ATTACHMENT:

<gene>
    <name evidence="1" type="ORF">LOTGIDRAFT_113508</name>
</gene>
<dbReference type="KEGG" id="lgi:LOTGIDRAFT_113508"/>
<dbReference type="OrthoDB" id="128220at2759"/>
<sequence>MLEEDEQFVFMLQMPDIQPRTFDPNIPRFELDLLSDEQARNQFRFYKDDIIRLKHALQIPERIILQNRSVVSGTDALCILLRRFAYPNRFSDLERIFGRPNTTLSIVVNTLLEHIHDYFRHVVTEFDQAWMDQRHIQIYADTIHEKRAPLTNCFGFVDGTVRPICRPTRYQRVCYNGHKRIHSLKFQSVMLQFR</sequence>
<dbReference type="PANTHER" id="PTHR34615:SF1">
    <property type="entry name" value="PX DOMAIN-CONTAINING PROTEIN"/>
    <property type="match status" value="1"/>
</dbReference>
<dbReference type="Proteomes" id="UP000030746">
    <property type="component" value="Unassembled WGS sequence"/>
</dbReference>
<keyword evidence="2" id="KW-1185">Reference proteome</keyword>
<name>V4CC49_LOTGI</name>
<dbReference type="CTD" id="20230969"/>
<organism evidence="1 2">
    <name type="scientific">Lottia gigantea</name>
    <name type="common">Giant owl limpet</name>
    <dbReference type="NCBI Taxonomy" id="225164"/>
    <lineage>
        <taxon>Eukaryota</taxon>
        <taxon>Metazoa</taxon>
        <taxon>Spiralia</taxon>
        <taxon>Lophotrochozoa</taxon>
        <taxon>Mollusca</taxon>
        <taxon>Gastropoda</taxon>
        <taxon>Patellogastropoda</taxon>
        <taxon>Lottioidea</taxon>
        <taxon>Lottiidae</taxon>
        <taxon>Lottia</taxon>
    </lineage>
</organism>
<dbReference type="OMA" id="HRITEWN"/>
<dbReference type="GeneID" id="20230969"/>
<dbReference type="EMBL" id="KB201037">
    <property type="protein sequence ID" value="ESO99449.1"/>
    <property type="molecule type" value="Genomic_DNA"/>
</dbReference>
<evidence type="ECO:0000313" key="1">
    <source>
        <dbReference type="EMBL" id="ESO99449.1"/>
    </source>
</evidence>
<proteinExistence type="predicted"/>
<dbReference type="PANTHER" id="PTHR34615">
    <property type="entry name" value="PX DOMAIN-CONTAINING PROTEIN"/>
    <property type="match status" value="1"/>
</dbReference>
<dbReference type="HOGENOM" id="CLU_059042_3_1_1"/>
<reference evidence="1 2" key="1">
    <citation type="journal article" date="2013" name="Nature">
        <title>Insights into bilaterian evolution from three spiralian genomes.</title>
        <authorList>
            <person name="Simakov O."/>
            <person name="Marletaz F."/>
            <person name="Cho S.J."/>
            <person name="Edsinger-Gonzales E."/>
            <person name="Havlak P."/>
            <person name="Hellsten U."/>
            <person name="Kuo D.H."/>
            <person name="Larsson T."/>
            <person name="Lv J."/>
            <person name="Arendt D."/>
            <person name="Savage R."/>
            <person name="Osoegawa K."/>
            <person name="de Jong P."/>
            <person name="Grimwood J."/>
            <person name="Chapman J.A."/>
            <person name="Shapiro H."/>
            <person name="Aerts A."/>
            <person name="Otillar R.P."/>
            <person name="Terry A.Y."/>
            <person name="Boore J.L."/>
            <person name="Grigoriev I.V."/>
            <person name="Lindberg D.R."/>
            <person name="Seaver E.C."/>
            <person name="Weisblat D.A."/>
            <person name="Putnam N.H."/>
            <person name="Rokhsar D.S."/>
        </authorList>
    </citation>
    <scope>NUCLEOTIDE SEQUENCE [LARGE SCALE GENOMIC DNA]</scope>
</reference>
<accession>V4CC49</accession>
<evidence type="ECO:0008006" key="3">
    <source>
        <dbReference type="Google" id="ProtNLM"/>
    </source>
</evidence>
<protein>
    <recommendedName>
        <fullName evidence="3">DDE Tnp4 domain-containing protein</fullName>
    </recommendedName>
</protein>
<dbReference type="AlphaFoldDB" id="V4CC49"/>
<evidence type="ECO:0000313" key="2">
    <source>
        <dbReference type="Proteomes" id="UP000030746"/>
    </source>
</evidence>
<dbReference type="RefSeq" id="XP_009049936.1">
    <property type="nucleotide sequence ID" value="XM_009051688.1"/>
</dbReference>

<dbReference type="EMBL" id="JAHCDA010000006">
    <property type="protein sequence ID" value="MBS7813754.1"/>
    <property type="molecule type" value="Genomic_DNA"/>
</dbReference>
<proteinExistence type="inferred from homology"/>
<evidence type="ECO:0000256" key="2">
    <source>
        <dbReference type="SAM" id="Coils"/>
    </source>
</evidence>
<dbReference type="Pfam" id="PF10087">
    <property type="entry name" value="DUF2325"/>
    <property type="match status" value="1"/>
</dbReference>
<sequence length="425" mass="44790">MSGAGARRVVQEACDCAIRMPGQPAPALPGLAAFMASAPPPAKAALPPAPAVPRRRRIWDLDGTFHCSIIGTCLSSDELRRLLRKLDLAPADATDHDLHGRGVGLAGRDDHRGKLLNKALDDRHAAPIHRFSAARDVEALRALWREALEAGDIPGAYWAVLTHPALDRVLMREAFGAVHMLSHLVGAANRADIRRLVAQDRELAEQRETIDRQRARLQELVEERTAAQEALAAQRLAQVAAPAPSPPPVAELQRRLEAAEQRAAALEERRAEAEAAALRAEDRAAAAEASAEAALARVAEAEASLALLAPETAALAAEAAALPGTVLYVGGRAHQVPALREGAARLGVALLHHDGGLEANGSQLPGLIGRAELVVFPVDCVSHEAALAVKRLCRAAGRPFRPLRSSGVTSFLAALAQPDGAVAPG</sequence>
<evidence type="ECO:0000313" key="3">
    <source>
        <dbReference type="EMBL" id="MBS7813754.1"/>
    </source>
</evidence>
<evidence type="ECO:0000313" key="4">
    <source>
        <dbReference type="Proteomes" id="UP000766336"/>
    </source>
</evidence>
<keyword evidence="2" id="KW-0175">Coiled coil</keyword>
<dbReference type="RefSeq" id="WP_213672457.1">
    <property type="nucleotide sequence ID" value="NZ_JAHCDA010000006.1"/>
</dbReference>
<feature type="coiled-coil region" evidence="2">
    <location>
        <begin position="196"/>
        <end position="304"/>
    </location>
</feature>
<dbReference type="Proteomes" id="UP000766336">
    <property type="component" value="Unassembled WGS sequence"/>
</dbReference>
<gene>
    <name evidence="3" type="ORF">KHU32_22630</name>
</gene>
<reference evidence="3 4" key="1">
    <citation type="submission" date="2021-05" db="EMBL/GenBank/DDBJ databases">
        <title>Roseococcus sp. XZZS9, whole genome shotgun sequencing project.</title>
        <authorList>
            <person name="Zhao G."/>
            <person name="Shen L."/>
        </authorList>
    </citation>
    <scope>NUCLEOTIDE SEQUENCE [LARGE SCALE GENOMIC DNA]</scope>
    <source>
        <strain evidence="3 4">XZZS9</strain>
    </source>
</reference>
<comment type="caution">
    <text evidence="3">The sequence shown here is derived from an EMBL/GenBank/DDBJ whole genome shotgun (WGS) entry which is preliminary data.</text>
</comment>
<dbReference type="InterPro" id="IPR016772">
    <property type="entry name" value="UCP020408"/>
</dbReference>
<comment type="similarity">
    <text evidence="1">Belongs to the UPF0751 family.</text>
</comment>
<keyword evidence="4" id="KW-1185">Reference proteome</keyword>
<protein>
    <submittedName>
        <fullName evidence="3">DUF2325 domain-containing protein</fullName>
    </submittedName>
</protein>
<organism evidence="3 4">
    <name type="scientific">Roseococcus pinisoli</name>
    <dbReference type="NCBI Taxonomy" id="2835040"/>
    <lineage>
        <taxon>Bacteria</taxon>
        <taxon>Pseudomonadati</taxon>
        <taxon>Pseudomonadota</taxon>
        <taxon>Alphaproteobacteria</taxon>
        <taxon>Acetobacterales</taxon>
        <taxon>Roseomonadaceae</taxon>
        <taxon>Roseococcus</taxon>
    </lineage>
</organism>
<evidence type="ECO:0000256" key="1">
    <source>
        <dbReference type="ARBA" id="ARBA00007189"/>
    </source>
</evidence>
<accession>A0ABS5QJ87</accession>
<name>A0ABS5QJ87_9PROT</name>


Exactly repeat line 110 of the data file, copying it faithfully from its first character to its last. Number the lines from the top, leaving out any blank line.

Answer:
<evidence type="ECO:0000256" key="2">